Cordilleran Section - 115th Annual Meeting - 2019

Paper No. 35-3
Presentation Time: 8:40 AM


COLLINS, Larry, Department of Education/School of Biological Sciences, Washington State University, Pullman, WA 99163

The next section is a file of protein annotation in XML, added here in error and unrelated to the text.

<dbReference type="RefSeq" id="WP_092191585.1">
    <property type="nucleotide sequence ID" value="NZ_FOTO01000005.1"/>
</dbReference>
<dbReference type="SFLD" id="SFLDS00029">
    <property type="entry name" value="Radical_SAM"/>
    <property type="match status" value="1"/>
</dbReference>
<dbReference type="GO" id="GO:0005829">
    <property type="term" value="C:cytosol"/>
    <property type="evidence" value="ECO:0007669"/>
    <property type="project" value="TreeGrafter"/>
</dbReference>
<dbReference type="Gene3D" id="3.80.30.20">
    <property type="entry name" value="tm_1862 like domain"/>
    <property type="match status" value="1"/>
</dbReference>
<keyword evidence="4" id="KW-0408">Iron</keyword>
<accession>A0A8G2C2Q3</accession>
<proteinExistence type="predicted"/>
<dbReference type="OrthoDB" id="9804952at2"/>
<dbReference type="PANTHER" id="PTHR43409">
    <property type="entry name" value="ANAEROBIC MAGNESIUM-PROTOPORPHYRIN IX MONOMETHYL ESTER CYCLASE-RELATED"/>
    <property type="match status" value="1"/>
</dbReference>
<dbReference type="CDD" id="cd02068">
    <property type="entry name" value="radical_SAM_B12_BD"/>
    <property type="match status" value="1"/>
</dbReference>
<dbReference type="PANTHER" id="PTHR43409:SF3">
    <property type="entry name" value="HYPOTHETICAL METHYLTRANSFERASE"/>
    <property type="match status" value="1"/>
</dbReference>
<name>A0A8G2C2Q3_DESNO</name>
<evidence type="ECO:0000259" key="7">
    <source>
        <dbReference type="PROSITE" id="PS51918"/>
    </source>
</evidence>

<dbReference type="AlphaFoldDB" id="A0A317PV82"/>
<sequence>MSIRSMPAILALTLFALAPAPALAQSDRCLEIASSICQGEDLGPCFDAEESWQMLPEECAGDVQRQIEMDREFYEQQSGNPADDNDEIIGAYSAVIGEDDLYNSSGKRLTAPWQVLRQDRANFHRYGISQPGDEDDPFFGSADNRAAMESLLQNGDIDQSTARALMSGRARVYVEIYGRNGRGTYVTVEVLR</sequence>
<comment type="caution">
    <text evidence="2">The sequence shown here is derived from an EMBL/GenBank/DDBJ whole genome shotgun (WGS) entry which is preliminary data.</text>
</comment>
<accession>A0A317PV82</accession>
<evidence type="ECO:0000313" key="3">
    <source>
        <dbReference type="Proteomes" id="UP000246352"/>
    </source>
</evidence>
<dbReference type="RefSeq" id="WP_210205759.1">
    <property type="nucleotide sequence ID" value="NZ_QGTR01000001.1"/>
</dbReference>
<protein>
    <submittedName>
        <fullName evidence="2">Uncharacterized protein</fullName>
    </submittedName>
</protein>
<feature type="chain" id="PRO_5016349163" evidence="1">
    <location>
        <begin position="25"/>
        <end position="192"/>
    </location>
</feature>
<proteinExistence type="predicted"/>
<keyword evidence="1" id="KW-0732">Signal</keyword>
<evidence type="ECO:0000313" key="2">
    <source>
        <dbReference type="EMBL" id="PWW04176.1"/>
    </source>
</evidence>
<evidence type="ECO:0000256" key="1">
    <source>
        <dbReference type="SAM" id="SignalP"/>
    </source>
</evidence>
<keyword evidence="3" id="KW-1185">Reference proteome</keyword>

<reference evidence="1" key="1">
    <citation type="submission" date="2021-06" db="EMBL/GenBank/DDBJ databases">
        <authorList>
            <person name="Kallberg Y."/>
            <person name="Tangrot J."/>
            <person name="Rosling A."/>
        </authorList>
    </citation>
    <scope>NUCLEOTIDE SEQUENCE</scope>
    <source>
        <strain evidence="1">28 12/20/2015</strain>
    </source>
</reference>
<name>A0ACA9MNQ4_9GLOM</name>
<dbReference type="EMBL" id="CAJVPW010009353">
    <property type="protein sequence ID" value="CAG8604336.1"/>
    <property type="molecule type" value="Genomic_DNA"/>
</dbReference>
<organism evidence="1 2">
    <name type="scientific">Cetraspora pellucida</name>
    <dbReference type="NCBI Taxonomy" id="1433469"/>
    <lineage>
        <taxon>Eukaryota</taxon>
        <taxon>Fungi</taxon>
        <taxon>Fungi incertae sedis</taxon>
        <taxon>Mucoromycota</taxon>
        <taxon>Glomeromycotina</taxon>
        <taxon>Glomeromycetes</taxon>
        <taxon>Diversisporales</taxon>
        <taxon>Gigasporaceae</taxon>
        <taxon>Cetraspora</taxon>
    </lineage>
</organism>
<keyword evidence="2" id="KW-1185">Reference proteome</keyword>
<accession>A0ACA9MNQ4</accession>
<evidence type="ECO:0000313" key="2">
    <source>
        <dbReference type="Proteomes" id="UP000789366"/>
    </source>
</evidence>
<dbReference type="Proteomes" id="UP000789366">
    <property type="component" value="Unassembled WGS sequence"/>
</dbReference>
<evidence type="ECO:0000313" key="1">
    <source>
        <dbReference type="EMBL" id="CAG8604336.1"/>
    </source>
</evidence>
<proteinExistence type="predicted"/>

Critical realism is an aspect of the philosophy of science that posits the idea that we should focus on mechanisms that generate specific events rather than the products of the events themselves (Collier, 1994). One such mechanism (peer review) is a critical component to the scientific process and is influenced by one’s views of the empirical nature of science. Understanding how engagement in peer review can shape these views of science is critical to the intellectual growth of scientists. Therefore, this study draws on cognitive mapping theory (Goldwater & Schalk, 2016) to understand how engagement in three rounds of peer critique of argumentative essays shapes student views of the nature of scientific knowledge. In this study, we use an adaptation of an argumentative writing rubric (Schunn, 2016) to structure peer review for students on argumentative essays and a sort task that was developed to assess student views of scientific knowledge. Students were given a sort task at the beginning of the study to pre-assess the views that they hold about the nature of scientific knowledge (simplicity, structure, and uncertainty) and at the end of the study to measure how these views developed over time. Between the pre and post sort assessments, we engaged students in two rounds of peer critique for each of their three argumentative essays. Our purposeful sample of freshmen students from a second semester majors course (N=147) were able to demonstrate growth in the quality of feedback that they were providing over the semester from (M=2.47, SD=1.17) to (M=4.59, SD=1.47) and in their understanding of the aspects of the nature of scientific knowledge that were targeted in the sort task. Development of student views of science was correlated to engagement in peer critique, r=0.84, p<.05. However, a secondary qualitative analysis of reasoning from our sort task illustrated one central theme of students focusing on the products of scientific knowledge and very little emphasis on the process of scientific inquiry. Given our focus on peer critique, this is another piece of evidence highlighting the need for critical realism in GER. Future research should also examine what specific aspects of peer review will drive shifts in how students think about science as a process of inquiry.